8. 3 The Girl in the City: Urban Modernity, Race, and Nation
    (pp. 87-121)

    The 1 December 1925 cover ofMaclean’smust have startled readers with a depiction of the Modern Girl’s alleged sexual aggressiveness. Catching a young man under the mistletoe, she grabs him by the lapels and goes in for a kiss. He looks shocked. The woman’s clothing is more revealing than others who graced the cover of the magazine: a good portion of her back and arms are bare, and her dress scoops low underneath the armpit. Her skin is dusky, and it is difficult to ascertain her status visually. In some ways this image encapsulated many of the fears of...

  9. 4 The Beauty Pageant: Contesting Feminine Modernities
    (pp. 122-151)

    Another type of Modern Girl appeared on the cultural landscape in the 1920s and she was not confined to a particular geographic area, although she purportedly represented a place. She was the beauty contestant, who by the end of the twenties appeared as one form of the global Modern Girl. In Canada, the beauty contestant embodied rapidly transforming cultural values and their concurrent contestations. Ideas of degeneration and anxiety in relation to gender, youth, and public exposure were part of popular discussions and debates over the beauty contest and the potential pleasures and perils it offered young women. One of...

  10. 5 Modern Art and the Girl: Nude Art and the Feminine Threat
    (pp. 152-183)

    When the Modern Girl appeared on canvas embroidered with the look of mature, female sexuality at the Canadian National Exhibition in 1927, a controversy erupted that lasted from the opening day to weeks and months after the closing of the gates. The three nudes in question were John Wentworth Russell’sA Modern Fantasy, George C. Drinkwater’sPaolo and Francesca, and Rosalie Emslie’sComfort.¹ They were not the only nudes hanging on the walls of the fine art gallery, but they were the ones that sparked a contentious debate carried out in newspaper columns and over one hundred letters to the...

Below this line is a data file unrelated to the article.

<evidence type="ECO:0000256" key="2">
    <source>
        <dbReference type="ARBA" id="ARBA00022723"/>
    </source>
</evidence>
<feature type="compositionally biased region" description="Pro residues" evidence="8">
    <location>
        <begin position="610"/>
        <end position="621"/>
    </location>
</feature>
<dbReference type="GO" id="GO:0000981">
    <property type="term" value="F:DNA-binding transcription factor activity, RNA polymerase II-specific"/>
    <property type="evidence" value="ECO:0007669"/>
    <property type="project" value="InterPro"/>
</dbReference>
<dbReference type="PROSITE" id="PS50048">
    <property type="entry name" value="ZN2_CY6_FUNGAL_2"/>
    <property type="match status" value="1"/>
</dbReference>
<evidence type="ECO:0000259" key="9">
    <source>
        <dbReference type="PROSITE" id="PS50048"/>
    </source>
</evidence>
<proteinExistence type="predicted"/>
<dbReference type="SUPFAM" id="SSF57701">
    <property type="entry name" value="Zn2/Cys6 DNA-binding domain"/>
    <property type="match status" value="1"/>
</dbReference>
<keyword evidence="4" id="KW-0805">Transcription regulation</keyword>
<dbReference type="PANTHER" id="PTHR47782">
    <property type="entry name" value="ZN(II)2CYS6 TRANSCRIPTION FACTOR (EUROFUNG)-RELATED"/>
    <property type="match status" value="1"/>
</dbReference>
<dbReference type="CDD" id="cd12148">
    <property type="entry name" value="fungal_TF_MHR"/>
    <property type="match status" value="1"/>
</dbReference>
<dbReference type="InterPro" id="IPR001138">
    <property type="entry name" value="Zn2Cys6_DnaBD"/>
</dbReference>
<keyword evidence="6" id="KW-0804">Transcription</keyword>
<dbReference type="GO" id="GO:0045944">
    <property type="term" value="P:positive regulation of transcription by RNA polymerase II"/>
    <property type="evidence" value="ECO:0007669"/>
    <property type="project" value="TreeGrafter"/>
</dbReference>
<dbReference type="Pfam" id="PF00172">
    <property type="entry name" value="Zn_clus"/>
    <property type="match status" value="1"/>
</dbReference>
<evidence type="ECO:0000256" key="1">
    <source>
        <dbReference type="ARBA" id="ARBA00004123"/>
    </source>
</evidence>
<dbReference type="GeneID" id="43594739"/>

11. 6 Modern Girls and Machines: Cars, Projectors, and Publicity
    (pp. 184-210)

    In F. Scott Fitzgerald’s classic novelThe Great Gatsby, protagonist Nick Caraway meets a Modern Girl and makes the following observation:

    I enjoyed looking at her. She was a slender, small-breasted girl, with an erect carriage, which she accentuated by throwing her body backward at the shoulders like a young cadet. Her grey sun-strained eyes looked back at me with polite reciprocal curiosity out of a wan, charming, discontented face. It occurred to me now that I had seen her before, or a picture of her, somewhere before.¹

    Given the popularity of the Modern Girl, Nick Caraway would have certainly...

  12. Conclusion: Losing the Modern Girl
    (pp. 211-216)

    On 5 May 1927,The Halifax Heraldannounced: “Champions of the Modern Girl Lose.” The previous night men in Antigonish had debated whether or not “the modern girl is preferable to the old-fashioned girl.” None of the content of the debate was reported, although it was noted that “it is doubtful if the discussion of any subject in any similar previous contest provided so much genuine pleasure and entertainment as did the debate last evening.” Half the article was devoted to describing the “girls on stage” – all seven of them attired as either Modern Girls or old-fashioned ones (and...

  13. Notes
    (pp. 217-264)
  14. Bibliography
    (pp. 265-284)
  15. Index
    (pp. 285-296)
  16. Back Matter
    (pp. 297-299)